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For example: when you are listening to a song and a piece of it moves you emotionally. What verb could be used to describe the "vivification" of that emotion?

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    How about "emotive"?
    – Hot Licks
    Commented Apr 8, 2015 at 3:02

6 Answers 6

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You could say that it stirs emotion(s).

( This is in the sense of awakening, not mixing up.)

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Something can evoke a certain emotion or response. "Evoke" is defined by dictionary.com, for instance, as "to call up or produce (memories, feelings, etc.)"

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to flush out emotion

means to bring to light emotion

Quality Teaching in a Culture of Coaching - Page 62 Stephen G. Barkley - 2010

... yet a feeling remains just what the person feels. It's neither right nor wrong, appropriate or inappropriate. It's just what's so. As coaches, we can flush out emotion by gently and objectively confirming what we heard (even if we "heard" it

where:

flush out

transitive verb

: to bring to light : make public or available

Merriam-Webster Unabridged Dictionary

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provocative

[pruh-vok-uh-tiv] -dictionary.com

adjective:

  1. tending or serving to provoke; inciting, stimulating, irritating, or vexing.

noun:

  1. something provocative.

provoke [pruh-vohk] -dictionary.com

verb: (used with object), provoked, provoking.

  1. to stir up, arouse, or call forth (feelings, desires, or activity): The mishap provoked a hearty laugh.
  2. to incite or stimulate (a person, animal, etc.) to action.
  3. to give rise to, induce, or bring about: What could have provoked such an incident?

Colloquially, provocative connotates a sexual reference (notice the lack of Collins' definition #1 for 'provocative': acting as a stimulus or incitement, esp to anger or sexual desire). IMO, this is only because they're some of our stronger and readily identifiable emotions. However its literal definition, from the Latin: prōvocāre, is to call forth; I.e., eliciting.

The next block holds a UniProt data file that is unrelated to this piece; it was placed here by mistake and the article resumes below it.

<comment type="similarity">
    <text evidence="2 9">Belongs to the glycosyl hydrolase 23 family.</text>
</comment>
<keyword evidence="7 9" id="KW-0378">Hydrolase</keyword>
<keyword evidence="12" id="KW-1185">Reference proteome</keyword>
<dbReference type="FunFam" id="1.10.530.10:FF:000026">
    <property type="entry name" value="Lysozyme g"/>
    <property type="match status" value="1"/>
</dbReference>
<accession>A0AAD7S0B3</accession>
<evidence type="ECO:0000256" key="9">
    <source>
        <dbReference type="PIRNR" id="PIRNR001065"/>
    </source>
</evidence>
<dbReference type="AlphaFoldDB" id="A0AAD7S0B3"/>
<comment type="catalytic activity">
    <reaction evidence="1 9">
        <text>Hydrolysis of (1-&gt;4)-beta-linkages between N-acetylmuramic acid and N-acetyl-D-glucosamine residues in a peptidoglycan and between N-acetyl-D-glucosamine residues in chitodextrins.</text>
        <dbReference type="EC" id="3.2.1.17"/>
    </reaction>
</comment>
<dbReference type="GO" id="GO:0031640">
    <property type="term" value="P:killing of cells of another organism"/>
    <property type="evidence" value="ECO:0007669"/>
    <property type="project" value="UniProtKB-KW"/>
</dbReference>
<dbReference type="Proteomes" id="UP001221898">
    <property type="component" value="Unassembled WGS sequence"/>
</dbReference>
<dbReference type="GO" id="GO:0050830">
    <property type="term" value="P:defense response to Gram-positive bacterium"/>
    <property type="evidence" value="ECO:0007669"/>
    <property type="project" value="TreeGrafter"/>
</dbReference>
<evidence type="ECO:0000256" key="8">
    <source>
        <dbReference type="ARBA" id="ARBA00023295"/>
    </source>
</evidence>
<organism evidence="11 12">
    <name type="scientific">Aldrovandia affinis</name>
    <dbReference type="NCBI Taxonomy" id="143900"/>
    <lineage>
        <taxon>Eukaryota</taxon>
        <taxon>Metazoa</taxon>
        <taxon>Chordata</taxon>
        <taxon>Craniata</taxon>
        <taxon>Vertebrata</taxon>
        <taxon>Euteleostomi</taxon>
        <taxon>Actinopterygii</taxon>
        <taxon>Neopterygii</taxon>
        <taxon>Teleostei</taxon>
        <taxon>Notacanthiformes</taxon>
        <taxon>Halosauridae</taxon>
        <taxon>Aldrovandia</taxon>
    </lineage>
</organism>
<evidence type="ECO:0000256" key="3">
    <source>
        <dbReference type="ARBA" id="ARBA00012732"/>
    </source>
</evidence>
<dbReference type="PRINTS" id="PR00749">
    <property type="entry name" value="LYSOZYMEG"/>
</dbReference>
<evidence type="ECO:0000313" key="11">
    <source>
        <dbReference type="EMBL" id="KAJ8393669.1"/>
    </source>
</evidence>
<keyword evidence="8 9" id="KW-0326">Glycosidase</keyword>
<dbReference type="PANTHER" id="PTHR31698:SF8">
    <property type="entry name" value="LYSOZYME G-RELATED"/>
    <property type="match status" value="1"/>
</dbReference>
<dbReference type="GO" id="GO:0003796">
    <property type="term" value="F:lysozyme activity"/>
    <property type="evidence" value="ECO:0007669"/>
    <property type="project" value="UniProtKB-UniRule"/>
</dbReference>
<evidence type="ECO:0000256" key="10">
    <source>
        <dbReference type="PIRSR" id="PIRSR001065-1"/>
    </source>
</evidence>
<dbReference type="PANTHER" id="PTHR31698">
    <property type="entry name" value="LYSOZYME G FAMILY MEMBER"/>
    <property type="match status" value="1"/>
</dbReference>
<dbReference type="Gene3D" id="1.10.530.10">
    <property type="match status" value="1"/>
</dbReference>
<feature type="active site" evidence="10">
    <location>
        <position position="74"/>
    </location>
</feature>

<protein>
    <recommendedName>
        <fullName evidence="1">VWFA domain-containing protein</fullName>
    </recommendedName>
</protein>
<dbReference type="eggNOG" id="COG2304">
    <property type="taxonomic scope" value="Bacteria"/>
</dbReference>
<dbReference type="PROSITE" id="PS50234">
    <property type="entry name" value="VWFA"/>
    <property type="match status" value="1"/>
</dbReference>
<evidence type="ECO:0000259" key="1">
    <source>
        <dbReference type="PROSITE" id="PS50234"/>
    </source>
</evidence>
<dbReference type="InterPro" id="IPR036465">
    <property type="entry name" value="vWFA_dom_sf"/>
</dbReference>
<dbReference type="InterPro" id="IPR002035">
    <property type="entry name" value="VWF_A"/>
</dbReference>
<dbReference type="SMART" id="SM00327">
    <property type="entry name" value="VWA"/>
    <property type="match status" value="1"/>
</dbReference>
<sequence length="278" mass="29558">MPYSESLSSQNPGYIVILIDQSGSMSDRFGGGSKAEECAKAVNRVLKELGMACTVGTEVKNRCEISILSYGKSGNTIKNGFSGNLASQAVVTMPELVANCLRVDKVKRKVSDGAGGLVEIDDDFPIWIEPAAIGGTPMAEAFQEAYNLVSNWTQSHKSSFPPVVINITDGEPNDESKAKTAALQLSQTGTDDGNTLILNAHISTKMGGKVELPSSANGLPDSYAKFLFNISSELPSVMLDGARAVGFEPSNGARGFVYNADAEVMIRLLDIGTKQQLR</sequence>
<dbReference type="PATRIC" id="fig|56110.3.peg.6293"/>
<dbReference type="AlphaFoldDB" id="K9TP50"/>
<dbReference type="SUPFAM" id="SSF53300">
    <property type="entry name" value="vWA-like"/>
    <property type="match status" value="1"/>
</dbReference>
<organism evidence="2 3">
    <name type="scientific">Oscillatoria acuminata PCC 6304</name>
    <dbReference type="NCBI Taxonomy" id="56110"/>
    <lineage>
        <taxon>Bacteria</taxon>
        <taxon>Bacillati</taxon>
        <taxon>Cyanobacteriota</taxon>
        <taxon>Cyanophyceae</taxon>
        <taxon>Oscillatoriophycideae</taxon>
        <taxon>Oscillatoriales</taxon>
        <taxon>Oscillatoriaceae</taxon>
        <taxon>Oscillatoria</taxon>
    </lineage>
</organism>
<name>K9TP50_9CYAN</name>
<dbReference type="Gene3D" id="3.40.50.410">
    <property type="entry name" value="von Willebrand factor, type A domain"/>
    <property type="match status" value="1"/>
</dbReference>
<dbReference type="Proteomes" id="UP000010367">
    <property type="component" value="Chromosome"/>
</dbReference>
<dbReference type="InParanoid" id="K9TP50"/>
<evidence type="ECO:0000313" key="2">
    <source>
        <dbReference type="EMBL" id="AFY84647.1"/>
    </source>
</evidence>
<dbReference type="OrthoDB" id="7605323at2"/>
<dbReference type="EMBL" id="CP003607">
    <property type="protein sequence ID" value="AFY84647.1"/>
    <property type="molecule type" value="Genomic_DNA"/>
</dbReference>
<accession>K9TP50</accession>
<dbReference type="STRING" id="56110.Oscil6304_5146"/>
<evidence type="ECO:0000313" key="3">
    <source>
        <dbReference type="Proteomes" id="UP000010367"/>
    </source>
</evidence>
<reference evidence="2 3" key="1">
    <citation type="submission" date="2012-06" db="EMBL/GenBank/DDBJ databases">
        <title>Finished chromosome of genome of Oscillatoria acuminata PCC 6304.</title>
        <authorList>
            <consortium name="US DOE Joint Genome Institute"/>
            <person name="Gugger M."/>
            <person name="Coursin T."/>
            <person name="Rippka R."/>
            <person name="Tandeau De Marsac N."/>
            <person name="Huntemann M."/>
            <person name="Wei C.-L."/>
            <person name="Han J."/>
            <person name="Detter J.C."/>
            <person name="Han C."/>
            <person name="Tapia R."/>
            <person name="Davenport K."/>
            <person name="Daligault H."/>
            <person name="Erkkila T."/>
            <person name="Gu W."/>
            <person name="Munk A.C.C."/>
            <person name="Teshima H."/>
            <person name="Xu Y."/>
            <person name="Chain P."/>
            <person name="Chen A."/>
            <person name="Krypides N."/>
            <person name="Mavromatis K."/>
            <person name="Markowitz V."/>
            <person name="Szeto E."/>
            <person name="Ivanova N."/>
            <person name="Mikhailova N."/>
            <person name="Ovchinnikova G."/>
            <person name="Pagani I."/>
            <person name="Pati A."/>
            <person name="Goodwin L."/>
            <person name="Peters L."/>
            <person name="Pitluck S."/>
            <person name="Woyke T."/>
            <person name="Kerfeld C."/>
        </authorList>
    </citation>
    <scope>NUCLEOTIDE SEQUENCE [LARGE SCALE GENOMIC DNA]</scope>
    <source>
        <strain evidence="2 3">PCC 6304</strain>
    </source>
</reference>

Whatever emotions the provocative subject matter provokes are the consumer's prerogative to elicit.


elicit /ēˈlisət/ verb –Google

evoke or draw out (a response, answer, or fact) from someone in reaction to one's own actions or questions.

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    "arousing" has a similar meaning, down to the possible sexual meaning.
    – herisson
    Commented Apr 8, 2015 at 6:12
  • Based on the question, I think "evoke" is better than "provoke", as it has more positive connotations.
    – augurar
    Commented Feb 9, 2016 at 7:48
  • @augurar - That's in this answer. I came back to add the definition of elicit; what I think the real winner here is.
    – Mazura
    Commented Feb 9, 2016 at 7:51
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You could say that it evokes a certain emotion.

Evoke (verb)

: to bring (a memory, feeling, image, etc.) into the mind

: to cause (a particular reaction or response) to happen

(Merriam-Webster)

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touch verb, 15:
to affect with some feeling or emotion, especially tenderness, pity, gratitude, etc.:
Their sufferings touched his heart.
It touches me that you should say such a thing.
The poem really touched me.

If OP wanted an adjective, I could suggest emotive (OED: Arousing or able to arouse strong feeling or emotion), but I don't think there's a noun derivative from that source with exactly the sense required (such that one could refer to the "touchingness" of a poem, say).

In principle, affectiveness ought to work for the abstract noun, but it seems a bit "affected" to me. The best I can come up with is...

poignancy noun, 2:
a quality that arouses emotions (especially pity or sorrow)

...but as that definition indicates, it's particularly associated with one specific type of emotion.

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